If you know just one work by Jasper Johns—arguably the greatest, most influential American artist still alive today—it’s almost certainly his iconic painting Flag, from 1954. At first glance, there’s nothing particularly special or interesting about it, except perhaps that it excludes the stars for Alaska and Hawaii, which hadn’t yet achieved statehood. The work’s dimensions are modest (slightly larger than three by five feet), and its materials are crude (waxy encaustic, oil paint, newspaper collage, and fabric mounted on three separate plywood panels). Apart from smudges, drips, and the odd newspaper line or dated advertisement, closer inspection doesn’t reveal much more. It’s pretty much like every other American flag you’ve ever seen.
But context, as they say, is everything, and Flag bears an extensive mythology. It was in a dream, the twenty-four-year-old Johns once claimed, that his subconscious had conceived the work; he merely went out, scraped together materials, and assembled it the next day. Whatever its origins, Flag took the New York art world by storm. Critics interpreted Johns’s cool, deadpan image as a provocation and a revelation. Flag wasn’t just a wry rebuke of abstract expressionism, with its gestural, improvised brush strokes and its cult of self-assertion. By blurring the line between sign and signified, by collapsing symbol and symbolized, the piece had called into question the representational nature of art itself.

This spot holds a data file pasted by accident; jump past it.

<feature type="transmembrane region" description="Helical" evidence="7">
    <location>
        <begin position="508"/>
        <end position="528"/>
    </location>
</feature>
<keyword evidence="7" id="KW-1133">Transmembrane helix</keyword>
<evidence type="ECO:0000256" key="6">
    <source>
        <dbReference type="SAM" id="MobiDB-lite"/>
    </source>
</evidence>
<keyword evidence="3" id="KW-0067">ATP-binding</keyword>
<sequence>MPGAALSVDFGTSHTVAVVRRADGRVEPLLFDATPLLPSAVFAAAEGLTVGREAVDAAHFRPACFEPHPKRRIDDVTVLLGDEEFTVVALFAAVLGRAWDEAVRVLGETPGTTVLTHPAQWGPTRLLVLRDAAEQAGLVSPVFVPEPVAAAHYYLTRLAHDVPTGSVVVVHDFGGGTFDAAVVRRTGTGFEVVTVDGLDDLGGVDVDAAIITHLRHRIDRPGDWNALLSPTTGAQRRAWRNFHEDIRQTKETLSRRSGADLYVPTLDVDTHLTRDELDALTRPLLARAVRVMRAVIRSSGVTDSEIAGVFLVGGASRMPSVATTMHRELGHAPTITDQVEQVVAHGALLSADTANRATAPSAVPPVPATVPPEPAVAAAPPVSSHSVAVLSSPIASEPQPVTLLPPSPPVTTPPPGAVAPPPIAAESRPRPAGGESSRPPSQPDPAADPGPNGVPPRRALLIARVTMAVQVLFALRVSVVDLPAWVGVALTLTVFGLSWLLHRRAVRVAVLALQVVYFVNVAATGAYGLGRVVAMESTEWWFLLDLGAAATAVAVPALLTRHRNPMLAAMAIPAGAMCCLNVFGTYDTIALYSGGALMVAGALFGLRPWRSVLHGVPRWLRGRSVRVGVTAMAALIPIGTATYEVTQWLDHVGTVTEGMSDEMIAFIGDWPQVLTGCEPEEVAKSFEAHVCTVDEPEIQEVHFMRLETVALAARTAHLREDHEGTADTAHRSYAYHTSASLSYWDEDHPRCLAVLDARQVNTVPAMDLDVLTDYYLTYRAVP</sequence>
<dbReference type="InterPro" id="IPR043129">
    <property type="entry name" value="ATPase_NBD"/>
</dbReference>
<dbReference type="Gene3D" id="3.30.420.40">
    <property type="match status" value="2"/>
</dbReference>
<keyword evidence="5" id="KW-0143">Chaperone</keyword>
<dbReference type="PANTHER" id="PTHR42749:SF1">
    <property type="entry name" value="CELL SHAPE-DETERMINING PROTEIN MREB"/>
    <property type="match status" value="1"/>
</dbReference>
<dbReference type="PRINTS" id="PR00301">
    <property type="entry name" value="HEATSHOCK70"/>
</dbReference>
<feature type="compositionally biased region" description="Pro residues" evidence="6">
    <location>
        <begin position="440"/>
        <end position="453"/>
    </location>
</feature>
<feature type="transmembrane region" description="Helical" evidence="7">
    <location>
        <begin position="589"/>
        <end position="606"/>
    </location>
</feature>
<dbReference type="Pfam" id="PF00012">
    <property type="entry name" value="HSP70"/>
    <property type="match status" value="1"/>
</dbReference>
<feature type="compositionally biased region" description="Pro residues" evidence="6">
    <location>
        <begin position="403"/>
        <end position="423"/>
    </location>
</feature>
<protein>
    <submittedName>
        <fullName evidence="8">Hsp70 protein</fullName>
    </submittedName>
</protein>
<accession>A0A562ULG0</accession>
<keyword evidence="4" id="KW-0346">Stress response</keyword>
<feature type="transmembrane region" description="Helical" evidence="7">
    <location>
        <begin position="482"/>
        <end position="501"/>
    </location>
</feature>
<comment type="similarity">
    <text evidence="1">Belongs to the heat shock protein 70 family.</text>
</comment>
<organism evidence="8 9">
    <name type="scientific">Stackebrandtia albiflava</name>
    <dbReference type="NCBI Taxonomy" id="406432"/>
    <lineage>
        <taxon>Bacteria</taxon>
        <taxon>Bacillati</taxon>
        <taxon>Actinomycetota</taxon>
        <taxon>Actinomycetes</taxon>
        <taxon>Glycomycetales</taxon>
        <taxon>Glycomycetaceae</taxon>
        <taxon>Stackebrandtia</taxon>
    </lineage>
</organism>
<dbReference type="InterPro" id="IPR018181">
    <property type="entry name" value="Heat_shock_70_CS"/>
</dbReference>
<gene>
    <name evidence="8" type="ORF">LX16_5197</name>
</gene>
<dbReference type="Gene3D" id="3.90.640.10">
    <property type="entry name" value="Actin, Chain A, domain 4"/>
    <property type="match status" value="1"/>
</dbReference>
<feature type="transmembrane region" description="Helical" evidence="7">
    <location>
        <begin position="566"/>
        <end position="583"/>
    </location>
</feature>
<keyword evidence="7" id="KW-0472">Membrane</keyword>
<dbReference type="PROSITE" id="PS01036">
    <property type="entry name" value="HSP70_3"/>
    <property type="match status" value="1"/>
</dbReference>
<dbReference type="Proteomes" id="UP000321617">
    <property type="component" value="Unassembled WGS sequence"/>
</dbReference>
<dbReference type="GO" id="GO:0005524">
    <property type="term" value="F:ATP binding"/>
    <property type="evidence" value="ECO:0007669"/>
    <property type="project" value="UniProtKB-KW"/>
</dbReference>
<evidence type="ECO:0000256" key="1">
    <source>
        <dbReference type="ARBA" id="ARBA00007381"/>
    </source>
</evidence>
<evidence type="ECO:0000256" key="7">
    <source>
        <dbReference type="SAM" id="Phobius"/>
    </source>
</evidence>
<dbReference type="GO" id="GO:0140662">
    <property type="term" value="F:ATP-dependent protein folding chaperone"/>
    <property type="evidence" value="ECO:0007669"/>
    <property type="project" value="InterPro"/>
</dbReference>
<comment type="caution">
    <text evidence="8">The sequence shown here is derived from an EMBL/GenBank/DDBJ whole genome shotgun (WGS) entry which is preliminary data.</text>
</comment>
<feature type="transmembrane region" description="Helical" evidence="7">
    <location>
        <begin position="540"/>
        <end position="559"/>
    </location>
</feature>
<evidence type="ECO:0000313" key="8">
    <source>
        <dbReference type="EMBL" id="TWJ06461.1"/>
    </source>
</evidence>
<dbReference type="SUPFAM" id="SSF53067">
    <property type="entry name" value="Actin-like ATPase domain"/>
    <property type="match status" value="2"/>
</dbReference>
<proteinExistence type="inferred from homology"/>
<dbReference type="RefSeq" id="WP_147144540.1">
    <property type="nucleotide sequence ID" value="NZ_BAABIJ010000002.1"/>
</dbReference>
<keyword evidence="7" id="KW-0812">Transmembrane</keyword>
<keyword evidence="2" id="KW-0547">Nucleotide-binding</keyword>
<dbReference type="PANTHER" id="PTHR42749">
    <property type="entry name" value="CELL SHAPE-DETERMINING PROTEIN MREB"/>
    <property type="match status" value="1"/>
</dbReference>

And the rest, as they also say, is history. Johns became an instant celebrity, running in the same circles as avant-garde composer John Cage, choreographer Merce Cunningham, and painter Robert Rauschenberg, Johns’s mentor and one-time lover. Johns’s place in the history of modern American art has been secure ever since. Movements like Pop Art, Conceptualism, and Neo-Dada would be unthinkable without his staid sculptures of beer cans and flashlights, or his serial paintings of flags, numbers, letters, maps, and targets, those “things the mind already knows.” But as two new shows at the Philadelphia Museum of Art and the Whitney Museum in New York powerfully demonstrate, it would be a mistake to limit Johns to his past achievements. He’s been evolving for seven decades, and he continues to create original, thought-provoking art even today, at the age of ninety-one.